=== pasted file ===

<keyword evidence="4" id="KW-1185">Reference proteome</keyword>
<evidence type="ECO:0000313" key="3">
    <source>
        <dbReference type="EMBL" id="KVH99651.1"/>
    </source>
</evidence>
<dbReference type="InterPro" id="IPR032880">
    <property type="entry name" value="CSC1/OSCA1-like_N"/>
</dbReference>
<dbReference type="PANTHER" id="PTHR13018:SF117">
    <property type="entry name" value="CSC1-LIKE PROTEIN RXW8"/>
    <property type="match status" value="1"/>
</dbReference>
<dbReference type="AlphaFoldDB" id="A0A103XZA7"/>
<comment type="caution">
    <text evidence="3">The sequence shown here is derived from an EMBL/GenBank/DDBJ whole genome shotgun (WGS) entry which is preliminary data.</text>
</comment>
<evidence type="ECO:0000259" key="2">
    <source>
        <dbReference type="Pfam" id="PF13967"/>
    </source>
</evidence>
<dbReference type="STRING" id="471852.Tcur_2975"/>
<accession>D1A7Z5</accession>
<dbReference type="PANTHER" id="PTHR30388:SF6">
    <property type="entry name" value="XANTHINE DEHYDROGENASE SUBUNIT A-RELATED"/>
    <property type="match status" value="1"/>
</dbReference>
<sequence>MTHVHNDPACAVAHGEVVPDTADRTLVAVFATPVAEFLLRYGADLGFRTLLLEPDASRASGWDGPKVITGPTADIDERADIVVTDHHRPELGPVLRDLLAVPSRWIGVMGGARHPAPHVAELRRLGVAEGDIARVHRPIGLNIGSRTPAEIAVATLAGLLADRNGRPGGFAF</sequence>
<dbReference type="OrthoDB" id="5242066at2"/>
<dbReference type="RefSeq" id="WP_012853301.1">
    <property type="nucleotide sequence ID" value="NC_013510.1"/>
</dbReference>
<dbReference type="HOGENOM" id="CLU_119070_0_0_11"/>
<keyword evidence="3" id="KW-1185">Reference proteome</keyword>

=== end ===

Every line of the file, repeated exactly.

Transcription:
<keyword evidence="4" id="KW-1185">Reference proteome</keyword>
<evidence type="ECO:0000313" key="3">
    <source>
        <dbReference type="EMBL" id="KVH99651.1"/>
    </source>
</evidence>
<dbReference type="InterPro" id="IPR032880">
    <property type="entry name" value="CSC1/OSCA1-like_N"/>
</dbReference>
<dbReference type="PANTHER" id="PTHR13018:SF117">
    <property type="entry name" value="CSC1-LIKE PROTEIN RXW8"/>
    <property type="match status" value="1"/>
</dbReference>
<dbReference type="AlphaFoldDB" id="A0A103XZA7"/>
<comment type="caution">
    <text evidence="3">The sequence shown here is derived from an EMBL/GenBank/DDBJ whole genome shotgun (WGS) entry which is preliminary data.</text>
</comment>
<evidence type="ECO:0000259" key="2">
    <source>
        <dbReference type="Pfam" id="PF13967"/>
    </source>
</evidence>
<dbReference type="STRING" id="471852.Tcur_2975"/>
<accession>D1A7Z5</accession>
<dbReference type="PANTHER" id="PTHR30388:SF6">
    <property type="entry name" value="XANTHINE DEHYDROGENASE SUBUNIT A-RELATED"/>
    <property type="match status" value="1"/>
</dbReference>
<sequence>MTHVHNDPACAVAHGEVVPDTADRTLVAVFATPVAEFLLRYGADLGFRTLLLEPDASRASGWDGPKVITGPTADIDERADIVVTDHHRPELGPVLRDLLAVPSRWIGVMGGARHPAPHVAELRRLGVAEGDIARVHRPIGLNIGSRTPAEIAVATLAGLLADRNGRPGGFAF</sequence>
<dbReference type="OrthoDB" id="5242066at2"/>
<dbReference type="RefSeq" id="WP_012853301.1">
    <property type="nucleotide sequence ID" value="NC_013510.1"/>
</dbReference>
<dbReference type="HOGENOM" id="CLU_119070_0_0_11"/>
<keyword evidence="3" id="KW-1185">Reference proteome</keyword>